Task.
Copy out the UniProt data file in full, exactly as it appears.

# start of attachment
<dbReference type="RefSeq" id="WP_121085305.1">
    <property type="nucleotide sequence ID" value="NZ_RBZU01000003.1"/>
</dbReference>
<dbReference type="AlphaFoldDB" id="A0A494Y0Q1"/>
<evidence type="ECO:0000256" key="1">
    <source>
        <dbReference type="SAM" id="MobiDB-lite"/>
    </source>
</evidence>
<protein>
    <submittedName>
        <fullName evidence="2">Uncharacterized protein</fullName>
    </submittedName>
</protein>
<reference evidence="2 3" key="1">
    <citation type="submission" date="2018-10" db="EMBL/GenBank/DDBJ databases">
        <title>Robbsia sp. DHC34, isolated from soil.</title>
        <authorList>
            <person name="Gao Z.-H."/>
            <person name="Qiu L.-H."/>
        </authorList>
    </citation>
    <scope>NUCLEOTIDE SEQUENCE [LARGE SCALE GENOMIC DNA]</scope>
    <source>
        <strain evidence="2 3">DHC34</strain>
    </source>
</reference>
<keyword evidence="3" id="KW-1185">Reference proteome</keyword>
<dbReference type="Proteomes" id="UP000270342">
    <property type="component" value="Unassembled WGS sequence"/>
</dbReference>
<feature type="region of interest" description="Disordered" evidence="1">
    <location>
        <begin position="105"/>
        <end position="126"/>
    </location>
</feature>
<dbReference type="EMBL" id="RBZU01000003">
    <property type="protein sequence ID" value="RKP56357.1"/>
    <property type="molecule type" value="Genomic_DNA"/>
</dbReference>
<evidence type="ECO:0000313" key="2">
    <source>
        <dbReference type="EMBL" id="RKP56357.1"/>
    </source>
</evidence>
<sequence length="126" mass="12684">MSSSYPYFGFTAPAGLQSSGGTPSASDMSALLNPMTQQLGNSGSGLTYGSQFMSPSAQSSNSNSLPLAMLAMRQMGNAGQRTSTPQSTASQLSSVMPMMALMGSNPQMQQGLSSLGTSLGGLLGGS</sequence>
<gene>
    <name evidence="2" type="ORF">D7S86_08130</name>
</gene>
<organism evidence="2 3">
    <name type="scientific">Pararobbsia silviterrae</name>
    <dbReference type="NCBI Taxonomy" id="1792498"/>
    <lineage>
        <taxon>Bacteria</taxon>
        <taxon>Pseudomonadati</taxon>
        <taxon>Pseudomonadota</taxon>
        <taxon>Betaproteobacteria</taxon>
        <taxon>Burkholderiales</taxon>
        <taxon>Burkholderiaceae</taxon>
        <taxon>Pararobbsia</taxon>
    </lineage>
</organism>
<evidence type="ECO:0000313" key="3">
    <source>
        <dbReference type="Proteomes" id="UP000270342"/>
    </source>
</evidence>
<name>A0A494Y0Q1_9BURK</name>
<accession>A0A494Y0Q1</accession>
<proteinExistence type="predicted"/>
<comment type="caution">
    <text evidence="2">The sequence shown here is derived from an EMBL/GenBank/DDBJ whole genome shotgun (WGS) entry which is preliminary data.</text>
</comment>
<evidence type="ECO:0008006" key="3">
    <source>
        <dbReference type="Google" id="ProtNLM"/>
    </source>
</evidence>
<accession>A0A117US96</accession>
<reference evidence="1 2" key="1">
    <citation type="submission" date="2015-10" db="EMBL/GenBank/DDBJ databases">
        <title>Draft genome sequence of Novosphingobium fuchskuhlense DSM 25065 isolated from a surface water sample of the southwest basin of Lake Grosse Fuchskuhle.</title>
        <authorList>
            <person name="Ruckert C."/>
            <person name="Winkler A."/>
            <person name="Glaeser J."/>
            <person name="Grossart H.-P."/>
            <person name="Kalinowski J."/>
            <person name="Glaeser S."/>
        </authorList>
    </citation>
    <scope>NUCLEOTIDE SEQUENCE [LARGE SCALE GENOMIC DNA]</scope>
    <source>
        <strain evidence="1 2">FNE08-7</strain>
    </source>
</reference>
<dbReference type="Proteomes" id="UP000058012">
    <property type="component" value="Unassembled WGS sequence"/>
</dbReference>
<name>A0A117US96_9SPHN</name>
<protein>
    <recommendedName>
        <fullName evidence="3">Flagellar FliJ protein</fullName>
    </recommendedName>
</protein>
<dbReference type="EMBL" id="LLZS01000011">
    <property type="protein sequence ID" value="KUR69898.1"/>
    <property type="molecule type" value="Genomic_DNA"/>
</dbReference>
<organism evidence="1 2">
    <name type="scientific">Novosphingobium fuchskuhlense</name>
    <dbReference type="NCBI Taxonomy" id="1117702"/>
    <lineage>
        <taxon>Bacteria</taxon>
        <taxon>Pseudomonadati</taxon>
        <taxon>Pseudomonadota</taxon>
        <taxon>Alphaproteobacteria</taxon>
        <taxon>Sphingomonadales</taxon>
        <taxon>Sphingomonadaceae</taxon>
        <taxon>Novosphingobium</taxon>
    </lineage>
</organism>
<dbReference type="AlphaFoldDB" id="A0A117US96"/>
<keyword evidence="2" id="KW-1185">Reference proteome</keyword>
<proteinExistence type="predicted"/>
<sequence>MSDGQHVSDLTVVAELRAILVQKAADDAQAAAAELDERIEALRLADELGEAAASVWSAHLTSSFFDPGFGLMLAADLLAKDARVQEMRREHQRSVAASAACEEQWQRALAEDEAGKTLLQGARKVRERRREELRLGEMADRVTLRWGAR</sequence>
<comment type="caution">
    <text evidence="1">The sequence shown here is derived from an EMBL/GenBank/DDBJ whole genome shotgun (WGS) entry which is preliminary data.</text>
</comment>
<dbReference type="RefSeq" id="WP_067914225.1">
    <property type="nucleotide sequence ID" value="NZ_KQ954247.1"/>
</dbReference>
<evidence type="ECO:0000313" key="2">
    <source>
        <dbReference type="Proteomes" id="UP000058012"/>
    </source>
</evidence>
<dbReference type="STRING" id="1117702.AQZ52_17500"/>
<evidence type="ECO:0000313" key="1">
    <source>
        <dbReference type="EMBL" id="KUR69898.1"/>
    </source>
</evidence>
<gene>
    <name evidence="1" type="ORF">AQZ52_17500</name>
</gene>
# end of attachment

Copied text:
<dbReference type="RefSeq" id="WP_121085305.1">
    <property type="nucleotide sequence ID" value="NZ_RBZU01000003.1"/>
</dbReference>
<dbReference type="AlphaFoldDB" id="A0A494Y0Q1"/>
<evidence type="ECO:0000256" key="1">
    <source>
        <dbReference type="SAM" id="MobiDB-lite"/>
    </source>
</evidence>
<protein>
    <submittedName>
        <fullName evidence="2">Uncharacterized protein</fullName>
    </submittedName>
</protein>
<reference evidence="2 3" key="1">
    <citation type="submission" date="2018-10" db="EMBL/GenBank/DDBJ databases">
        <title>Robbsia sp. DHC34, isolated from soil.</title>
        <authorList>
            <person name="Gao Z.-H."/>
            <person name="Qiu L.-H."/>
        </authorList>
    </citation>
    <scope>NUCLEOTIDE SEQUENCE [LARGE SCALE GENOMIC DNA]</scope>
    <source>
        <strain evidence="2 3">DHC34</strain>
    </source>
</reference>
<keyword evidence="3" id="KW-1185">Reference proteome</keyword>
<dbReference type="Proteomes" id="UP000270342">
    <property type="component" value="Unassembled WGS sequence"/>
</dbReference>
<feature type="region of interest" description="Disordered" evidence="1">
    <location>
        <begin position="105"/>
        <end position="126"/>
    </location>
</feature>
<dbReference type="EMBL" id="RBZU01000003">
    <property type="protein sequence ID" value="RKP56357.1"/>
    <property type="molecule type" value="Genomic_DNA"/>
</dbReference>
<evidence type="ECO:0000313" key="2">
    <source>
        <dbReference type="EMBL" id="RKP56357.1"/>
    </source>
</evidence>
<sequence length="126" mass="12684">MSSSYPYFGFTAPAGLQSSGGTPSASDMSALLNPMTQQLGNSGSGLTYGSQFMSPSAQSSNSNSLPLAMLAMRQMGNAGQRTSTPQSTASQLSSVMPMMALMGSNPQMQQGLSSLGTSLGGLLGGS</sequence>
<gene>
    <name evidence="2" type="ORF">D7S86_08130</name>
</gene>
<organism evidence="2 3">
    <name type="scientific">Pararobbsia silviterrae</name>
    <dbReference type="NCBI Taxonomy" id="1792498"/>
    <lineage>
        <taxon>Bacteria</taxon>
        <taxon>Pseudomonadati</taxon>
        <taxon>Pseudomonadota</taxon>
        <taxon>Betaproteobacteria</taxon>
        <taxon>Burkholderiales</taxon>
        <taxon>Burkholderiaceae</taxon>
        <taxon>Pararobbsia</taxon>
    </lineage>
</organism>
<evidence type="ECO:0000313" key="3">
    <source>
        <dbReference type="Proteomes" id="UP000270342"/>
    </source>
</evidence>
<name>A0A494Y0Q1_9BURK</name>
<accession>A0A494Y0Q1</accession>
<proteinExistence type="predicted"/>
<comment type="caution">
    <text evidence="2">The sequence shown here is derived from an EMBL/GenBank/DDBJ whole genome shotgun (WGS) entry which is preliminary data.</text>
</comment>
<evidence type="ECO:0008006" key="3">
    <source>
        <dbReference type="Google" id="ProtNLM"/>
    </source>
</evidence>
<accession>A0A117US96</accession>
<reference evidence="1 2" key="1">
    <citation type="submission" date="2015-10" db="EMBL/GenBank/DDBJ databases">
        <title>Draft genome sequence of Novosphingobium fuchskuhlense DSM 25065 isolated from a surface water sample of the southwest basin of Lake Grosse Fuchskuhle.</title>
        <authorList>
            <person name="Ruckert C."/>
            <person name="Winkler A."/>
            <person name="Glaeser J."/>
            <person name="Grossart H.-P."/>
            <person name="Kalinowski J."/>
            <person name="Glaeser S."/>
        </authorList>
    </citation>
    <scope>NUCLEOTIDE SEQUENCE [LARGE SCALE GENOMIC DNA]</scope>
    <source>
        <strain evidence="1 2">FNE08-7</strain>
    </source>
</reference>
<dbReference type="Proteomes" id="UP000058012">
    <property type="component" value="Unassembled WGS sequence"/>
</dbReference>
<name>A0A117US96_9SPHN</name>
<protein>
    <recommendedName>
        <fullName evidence="3">Flagellar FliJ protein</fullName>
    </recommendedName>
</protein>
<dbReference type="EMBL" id="LLZS01000011">
    <property type="protein sequence ID" value="KUR69898.1"/>
    <property type="molecule type" value="Genomic_DNA"/>
</dbReference>
<organism evidence="1 2">
    <name type="scientific">Novosphingobium fuchskuhlense</name>
    <dbReference type="NCBI Taxonomy" id="1117702"/>
    <lineage>
        <taxon>Bacteria</taxon>
        <taxon>Pseudomonadati</taxon>
        <taxon>Pseudomonadota</taxon>
        <taxon>Alphaproteobacteria</taxon>
        <taxon>Sphingomonadales</taxon>
        <taxon>Sphingomonadaceae</taxon>
        <taxon>Novosphingobium</taxon>
    </lineage>
</organism>
<dbReference type="AlphaFoldDB" id="A0A117US96"/>
<keyword evidence="2" id="KW-1185">Reference proteome</keyword>
<proteinExistence type="predicted"/>
<sequence>MSDGQHVSDLTVVAELRAILVQKAADDAQAAAAELDERIEALRLADELGEAAASVWSAHLTSSFFDPGFGLMLAADLLAKDARVQEMRREHQRSVAASAACEEQWQRALAEDEAGKTLLQGARKVRERRREELRLGEMADRVTLRWGAR</sequence>
<comment type="caution">
    <text evidence="1">The sequence shown here is derived from an EMBL/GenBank/DDBJ whole genome shotgun (WGS) entry which is preliminary data.</text>
</comment>
<dbReference type="RefSeq" id="WP_067914225.1">
    <property type="nucleotide sequence ID" value="NZ_KQ954247.1"/>
</dbReference>
<evidence type="ECO:0000313" key="2">
    <source>
        <dbReference type="Proteomes" id="UP000058012"/>
    </source>
</evidence>
<dbReference type="STRING" id="1117702.AQZ52_17500"/>
<evidence type="ECO:0000313" key="1">
    <source>
        <dbReference type="EMBL" id="KUR69898.1"/>
    </source>
</evidence>
<gene>
    <name evidence="1" type="ORF">AQZ52_17500</name>
</gene>